The reforms may well create a situation where the only people using BNPL are those with decent, stable incomes and healthy credit scores who already have the option of using their credit cards.
But how many young people fit into that camp? Some 75% of BNPL users are under the age of 35 and 25% are between 18 and 25. Young people do not have the credit track record that will help them get easy approval under a serious affordability assessment.
Finally, there is the issue of reputation management. Payday lenders quickly became the bogeymen of the financial industry and as time wore on they became universally loathed. Once this reputation sticks, it’s very hard to shift.
Gen Z and debt: LMFAO AT BNPL
BNPL can employ top PR agencies, but any story of customer mistreatment, however small, is liable to blown up into a big issue. While this may not immediately affect the youngest shoppers who are attracted to BNPL – after all, they’re paying little attention to mainstream media coverage on this issue – it may be only a matter of time.
Some people use BNPL correctly and really feel the benefit. It’s certainly not the same as payday lending, which was far more opportunistic and predatory. It’s good to have innovation in the consumer credit market and I would be glad to see expensive overdrafts and credit cards being meaningfully challenged and disrupted. The question is: can a balance be struck so that BNPL remains viable for savvy borrowers but is genuinely out-of-reach for those who could be seriously harmed by it?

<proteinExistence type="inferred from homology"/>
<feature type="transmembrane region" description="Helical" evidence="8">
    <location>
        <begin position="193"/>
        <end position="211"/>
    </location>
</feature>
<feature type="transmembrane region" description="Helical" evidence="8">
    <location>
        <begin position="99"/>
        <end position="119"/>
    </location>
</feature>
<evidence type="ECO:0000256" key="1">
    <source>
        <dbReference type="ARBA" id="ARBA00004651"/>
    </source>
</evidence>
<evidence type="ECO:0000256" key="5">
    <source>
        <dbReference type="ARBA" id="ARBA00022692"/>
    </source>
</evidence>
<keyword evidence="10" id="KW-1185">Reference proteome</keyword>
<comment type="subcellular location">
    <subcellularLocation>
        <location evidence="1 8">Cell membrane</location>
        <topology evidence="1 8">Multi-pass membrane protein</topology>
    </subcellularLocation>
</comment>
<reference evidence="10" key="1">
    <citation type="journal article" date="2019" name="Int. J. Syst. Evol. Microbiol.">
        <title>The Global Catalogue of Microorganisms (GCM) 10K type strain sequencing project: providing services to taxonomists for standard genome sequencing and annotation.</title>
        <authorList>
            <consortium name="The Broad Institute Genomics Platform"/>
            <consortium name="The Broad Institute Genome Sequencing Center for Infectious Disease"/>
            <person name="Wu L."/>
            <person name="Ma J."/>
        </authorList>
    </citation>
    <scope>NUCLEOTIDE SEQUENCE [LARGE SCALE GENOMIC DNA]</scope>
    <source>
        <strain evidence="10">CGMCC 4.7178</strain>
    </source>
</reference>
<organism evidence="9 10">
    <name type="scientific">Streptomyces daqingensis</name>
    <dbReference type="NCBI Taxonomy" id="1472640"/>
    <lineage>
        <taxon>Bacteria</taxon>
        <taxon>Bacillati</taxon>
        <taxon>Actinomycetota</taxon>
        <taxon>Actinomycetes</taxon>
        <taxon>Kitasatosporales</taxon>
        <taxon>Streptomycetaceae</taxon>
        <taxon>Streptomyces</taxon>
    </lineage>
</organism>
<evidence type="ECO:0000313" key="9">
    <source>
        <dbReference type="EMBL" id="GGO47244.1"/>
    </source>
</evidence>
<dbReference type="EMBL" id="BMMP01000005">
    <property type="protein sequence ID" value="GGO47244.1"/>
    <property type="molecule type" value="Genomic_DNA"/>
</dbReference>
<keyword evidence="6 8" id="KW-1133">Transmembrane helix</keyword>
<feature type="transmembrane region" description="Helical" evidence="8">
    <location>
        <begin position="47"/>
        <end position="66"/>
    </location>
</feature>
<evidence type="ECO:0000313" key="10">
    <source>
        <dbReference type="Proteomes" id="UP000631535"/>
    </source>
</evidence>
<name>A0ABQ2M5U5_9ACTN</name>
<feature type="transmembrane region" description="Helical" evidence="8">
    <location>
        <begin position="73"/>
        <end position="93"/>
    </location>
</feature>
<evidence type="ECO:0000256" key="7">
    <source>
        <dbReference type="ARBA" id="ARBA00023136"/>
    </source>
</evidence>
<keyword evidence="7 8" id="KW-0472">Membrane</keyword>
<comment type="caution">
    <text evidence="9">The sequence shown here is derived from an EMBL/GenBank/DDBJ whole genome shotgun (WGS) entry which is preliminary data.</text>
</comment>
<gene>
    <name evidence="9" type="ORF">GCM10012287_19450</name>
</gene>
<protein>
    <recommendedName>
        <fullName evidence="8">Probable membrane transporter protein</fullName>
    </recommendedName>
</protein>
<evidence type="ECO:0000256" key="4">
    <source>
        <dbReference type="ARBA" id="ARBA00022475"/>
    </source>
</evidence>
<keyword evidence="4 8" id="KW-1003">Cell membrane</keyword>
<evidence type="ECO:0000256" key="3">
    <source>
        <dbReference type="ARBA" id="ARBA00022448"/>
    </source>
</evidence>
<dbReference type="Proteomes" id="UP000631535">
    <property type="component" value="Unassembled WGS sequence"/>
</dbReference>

Right now the most common response on social media to BNPL misadventures is 😂 – only shoppers aren’t crying with joy, but crying with amused resignation. Gen Z are not ashamed of this lifestyle, rather they are happy to laugh about it because they believe it’s inevitable. Young people are perfectly aware that debt isn’t a good idea, but when high living/housing costs sit alongside ubiquitous debt, starting straightaway when you go to university, you learn to accept it rather than condemn it.
When your whole world is online, you also become detached from the real value of money. Phones and apps are now designed not only to be the most convenient option available but practically indispensable if we want a functional life in the 21st century (especially in harsh lockdown conditions). Technology has progressed to the point where shopping and taking out credit is as simple as tapping some buttons. Tools like auto-filled card forms and one-click purchases effectively tip the daily balance against us and in favour of influencers, retailers, advertisers and subscription services. To put it simply, we have lost control, and we as individuals have to find a way to get it back, even if that requires a lot of self-work.
Giving young shoppers the facts
It remains to be seen how the BNPL sector will respond, and whether they will have a strategy to get round the new regime. In the meantime, all of us – friends, teachers, parents – have to help young people become more financially literate. That doesn’t just mean explaining what credit is, but explaining why it exists, why retailers like it, why they want and need us to spend money and why we’re the ones who have to remain in the driving seat if we want to be balanced and secure.
Hectoring young people about overspending and debt won’t work: we should give them the facts, and leave them to make up their own minds.